BY FARAH JAMIL
In this digital age, it has become even easier than before to be stalked, harassed and intruded. During these times of fast digital innovation, it is important for women to assess their risks online, analyze them and browse securely.
With growing privacy concerns on digital spaces, Digital Rights Foundation (DRF) sought to increase awareness about privacy issues especially for female journalists and defend the right to privacy by research and reporting the tactics around surveillance.
Digital Rights Foundation marked the launch of their Network of Female Journalists on Online Safety on 12th December. The launch was coupled with a two-day advance training in Bhurban – Murree with 28 female journalists from across Pakistan.
The objective of the network was to empower female journalists to practice and promote online safety within media houses and to raise awareness regarding digital rights issues in mainstream media. Journalists were made aware about reporting on digital rights issues leading to improved quality of reporting when talking about the said rights.
Nighat Dad, the Executive Director of Digital Rights Foundation, said, “The line between online and offline is blurred making digital rights as important as other rights. Pakistan particularly lacks in recognizing rights of people in online spaces as the awareness around the issues is next to none.”
She added, “By training journalists on reporting on digital rights and prioritizing online safety given the sensitive nature of their work, the network aims at spreading the word beyond the realms of books and articles and into the mainstream media.”
The network will ensure quick and easy access to DRF’s Cyber Harassment Helpline to journalists and human rights defenders. The helpline is the first of its kind in Pakistan and provides legal advice, digital security support, and psychological counseling to the victims of cyber harassment.
The participants of this training session were all female journalists who belonged to reputable channels and newspapers, bloggers, writers, human rights defenders and students from every part of Pakistan. The participants were informed about difference software and tools through which female journalists can protect their online spaces such as social media accounts and e- mails.
While talking about the role of digital rights foundation – Umaima Tahir – working as journalist in The Nation said, “I have been with DRF since the past two years. This is a great initiative. It will not only connect journalists across Pakistan but also build a strong network on digital security. In case someone has some issues related to digital security they can turn to anyone in the network.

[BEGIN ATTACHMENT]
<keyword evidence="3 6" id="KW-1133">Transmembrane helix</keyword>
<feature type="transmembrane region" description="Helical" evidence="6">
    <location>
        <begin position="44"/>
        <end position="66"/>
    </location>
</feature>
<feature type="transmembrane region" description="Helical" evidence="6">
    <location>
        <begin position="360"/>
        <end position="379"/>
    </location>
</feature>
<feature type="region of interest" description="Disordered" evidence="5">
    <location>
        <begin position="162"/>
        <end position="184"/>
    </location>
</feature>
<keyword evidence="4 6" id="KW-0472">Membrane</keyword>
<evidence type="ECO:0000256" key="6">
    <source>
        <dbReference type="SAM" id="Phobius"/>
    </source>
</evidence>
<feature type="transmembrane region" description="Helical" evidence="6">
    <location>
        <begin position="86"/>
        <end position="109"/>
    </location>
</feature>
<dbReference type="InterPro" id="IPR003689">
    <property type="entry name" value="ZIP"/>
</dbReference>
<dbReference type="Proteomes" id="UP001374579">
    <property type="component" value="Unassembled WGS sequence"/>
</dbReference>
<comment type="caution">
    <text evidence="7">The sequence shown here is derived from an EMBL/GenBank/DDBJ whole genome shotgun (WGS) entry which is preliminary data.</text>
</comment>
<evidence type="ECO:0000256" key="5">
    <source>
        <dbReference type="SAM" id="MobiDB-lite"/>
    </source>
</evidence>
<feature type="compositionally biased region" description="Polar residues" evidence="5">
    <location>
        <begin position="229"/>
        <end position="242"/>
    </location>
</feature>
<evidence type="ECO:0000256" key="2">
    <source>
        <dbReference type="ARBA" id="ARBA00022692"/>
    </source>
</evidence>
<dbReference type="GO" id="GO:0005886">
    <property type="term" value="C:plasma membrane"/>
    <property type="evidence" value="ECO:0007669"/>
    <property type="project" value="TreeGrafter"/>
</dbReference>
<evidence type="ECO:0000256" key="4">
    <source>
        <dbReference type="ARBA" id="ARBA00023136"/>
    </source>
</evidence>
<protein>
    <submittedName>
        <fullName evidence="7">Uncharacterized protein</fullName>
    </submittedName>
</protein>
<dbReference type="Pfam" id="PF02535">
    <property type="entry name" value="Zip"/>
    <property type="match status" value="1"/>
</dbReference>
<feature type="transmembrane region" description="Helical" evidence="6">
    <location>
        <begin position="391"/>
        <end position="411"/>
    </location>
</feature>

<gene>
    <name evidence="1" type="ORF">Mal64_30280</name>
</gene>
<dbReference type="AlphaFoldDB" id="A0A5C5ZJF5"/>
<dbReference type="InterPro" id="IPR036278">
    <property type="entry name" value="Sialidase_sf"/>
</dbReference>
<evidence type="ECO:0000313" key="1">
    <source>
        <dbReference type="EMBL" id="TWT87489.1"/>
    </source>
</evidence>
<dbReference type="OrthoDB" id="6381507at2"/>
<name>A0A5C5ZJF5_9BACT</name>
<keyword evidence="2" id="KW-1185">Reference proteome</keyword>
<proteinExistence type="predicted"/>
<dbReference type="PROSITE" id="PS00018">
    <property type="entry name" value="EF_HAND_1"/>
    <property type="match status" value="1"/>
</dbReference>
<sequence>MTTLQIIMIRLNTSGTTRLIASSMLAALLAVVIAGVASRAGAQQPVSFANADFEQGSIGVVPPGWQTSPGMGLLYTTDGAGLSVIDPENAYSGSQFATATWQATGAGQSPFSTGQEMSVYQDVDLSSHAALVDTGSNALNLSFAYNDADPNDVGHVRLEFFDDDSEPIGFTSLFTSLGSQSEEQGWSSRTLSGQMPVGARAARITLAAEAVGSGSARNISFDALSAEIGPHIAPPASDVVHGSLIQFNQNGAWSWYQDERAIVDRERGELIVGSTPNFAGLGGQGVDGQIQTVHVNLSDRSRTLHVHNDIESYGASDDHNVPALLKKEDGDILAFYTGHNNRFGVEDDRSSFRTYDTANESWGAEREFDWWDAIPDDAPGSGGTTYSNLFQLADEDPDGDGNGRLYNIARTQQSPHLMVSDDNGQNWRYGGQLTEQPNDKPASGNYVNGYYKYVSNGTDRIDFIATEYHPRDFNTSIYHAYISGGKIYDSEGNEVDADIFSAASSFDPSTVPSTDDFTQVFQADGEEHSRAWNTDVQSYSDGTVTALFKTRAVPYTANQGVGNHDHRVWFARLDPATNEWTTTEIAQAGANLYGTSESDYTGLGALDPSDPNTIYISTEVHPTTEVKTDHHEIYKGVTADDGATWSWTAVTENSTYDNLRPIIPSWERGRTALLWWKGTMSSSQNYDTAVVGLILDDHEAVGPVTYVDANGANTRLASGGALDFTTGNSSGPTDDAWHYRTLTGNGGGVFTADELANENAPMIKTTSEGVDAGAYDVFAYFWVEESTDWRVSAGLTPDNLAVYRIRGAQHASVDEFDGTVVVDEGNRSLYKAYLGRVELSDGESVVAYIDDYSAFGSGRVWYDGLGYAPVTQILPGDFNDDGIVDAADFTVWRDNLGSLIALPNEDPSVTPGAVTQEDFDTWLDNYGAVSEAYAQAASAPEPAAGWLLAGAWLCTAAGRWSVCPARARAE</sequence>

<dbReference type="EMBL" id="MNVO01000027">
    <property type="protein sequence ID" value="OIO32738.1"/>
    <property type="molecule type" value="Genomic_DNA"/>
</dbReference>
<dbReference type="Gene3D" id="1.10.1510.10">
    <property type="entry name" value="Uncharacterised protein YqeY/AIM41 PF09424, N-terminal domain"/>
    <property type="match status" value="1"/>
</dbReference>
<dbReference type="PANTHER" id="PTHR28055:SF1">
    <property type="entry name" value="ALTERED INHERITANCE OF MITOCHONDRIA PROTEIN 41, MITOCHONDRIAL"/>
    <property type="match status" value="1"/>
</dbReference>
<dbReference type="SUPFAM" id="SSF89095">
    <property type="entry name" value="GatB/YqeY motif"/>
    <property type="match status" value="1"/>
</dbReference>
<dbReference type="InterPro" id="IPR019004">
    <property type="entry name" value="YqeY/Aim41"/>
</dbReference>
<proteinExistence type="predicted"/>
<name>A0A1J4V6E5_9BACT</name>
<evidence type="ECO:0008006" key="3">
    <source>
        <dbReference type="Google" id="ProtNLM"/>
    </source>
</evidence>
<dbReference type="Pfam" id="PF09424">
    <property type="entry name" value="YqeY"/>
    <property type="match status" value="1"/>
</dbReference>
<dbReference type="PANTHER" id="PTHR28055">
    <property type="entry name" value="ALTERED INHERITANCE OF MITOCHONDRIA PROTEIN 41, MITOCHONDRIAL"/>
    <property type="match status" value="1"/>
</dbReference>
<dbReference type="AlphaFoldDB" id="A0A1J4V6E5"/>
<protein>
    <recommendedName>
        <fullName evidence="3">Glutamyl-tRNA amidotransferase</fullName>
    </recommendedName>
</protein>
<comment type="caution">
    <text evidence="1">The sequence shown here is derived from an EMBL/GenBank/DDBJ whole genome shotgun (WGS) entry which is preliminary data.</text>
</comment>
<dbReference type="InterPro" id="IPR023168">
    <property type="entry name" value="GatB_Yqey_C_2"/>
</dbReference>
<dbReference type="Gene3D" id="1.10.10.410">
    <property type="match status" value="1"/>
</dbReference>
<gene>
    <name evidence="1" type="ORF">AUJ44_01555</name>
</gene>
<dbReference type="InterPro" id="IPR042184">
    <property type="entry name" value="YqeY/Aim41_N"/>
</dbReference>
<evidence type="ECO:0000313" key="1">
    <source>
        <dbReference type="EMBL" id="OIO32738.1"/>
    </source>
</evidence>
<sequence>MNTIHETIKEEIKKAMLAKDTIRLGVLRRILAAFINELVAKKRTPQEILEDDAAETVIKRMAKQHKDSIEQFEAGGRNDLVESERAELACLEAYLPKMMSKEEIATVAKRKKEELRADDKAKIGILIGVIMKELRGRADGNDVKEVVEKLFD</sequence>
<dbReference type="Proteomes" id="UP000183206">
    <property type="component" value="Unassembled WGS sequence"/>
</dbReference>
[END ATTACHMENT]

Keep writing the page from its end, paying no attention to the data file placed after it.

To a question, Umaima answered, “I believe female journalists are more threatened as compared to male journalists. Females should know how to keep their information and data secure while using online space. DRF is doing exceptional work by training ladies to keep themselves secure in the cyber world.
Sabahat Khan – a journalist working in Jahan Pakistan – who mostly covers stories regarding women and children rights, shared her views, “How to protect and minimize harm on our physical safety is something we learned from experience. DRF is doing a great job by making us aware regarding digital threats and online security. Keep up the good work.”
Sabin Agha – a Journalist, Documentary Film Producer & Media Teaching Consultant talked about the importance of digital safety, “For journalists, learning to protect their safety by controlling their digital footprint is crucial. Government’s intelligence agencies and terror networks; they all monitor our work, putting our data at the risk of being hacked. We need to fortify our digital security otherwise it may lead to legal or even deadly consequences us as well as our sources. And as a female journalist, I am well aware how nasty the digital space can be if I am doing a controversial story, especially on politics. Women tended to suffer more on social media.”
She went on to say, “This training equipped me with digital weapons to fight back cyber criminals and their attacks. Specific technical advice was shared on how to encrypt information or to remain anonymous. It also presented different digital tools that I can use to guard my devices.”
Najia Mir – Goodwill ambassador at International Human Rights Commission- IHRC and an anchor at KTN TV also shared her views. “It was an experience that will live long in my memory.Much needed learning opportunity for me, Very interactive and participatory. Liked the way the training was structured along with the refreshing practical exercises.Very well organised and implemented. A lot of lessons learned for me, that I will definitely share in my circle. Certainly all participants would benefit from it”.
To know more about the training session and future plans, we managed to talk Shaukat Ali – Program Manager of Online Safety of Female Journalists.
Shaukat highlighted the motive of this session, “We believe that everyone, regardless of their gender, should be able to work without the fear of getting insulted or threatened. We will keep enlighten the female journalists on the importance of not leaving digital footprints when they are online in future also”.
“We envision a place where all people, and especially women, are able to exercise their right of expression without being threatened”, added Shaukat.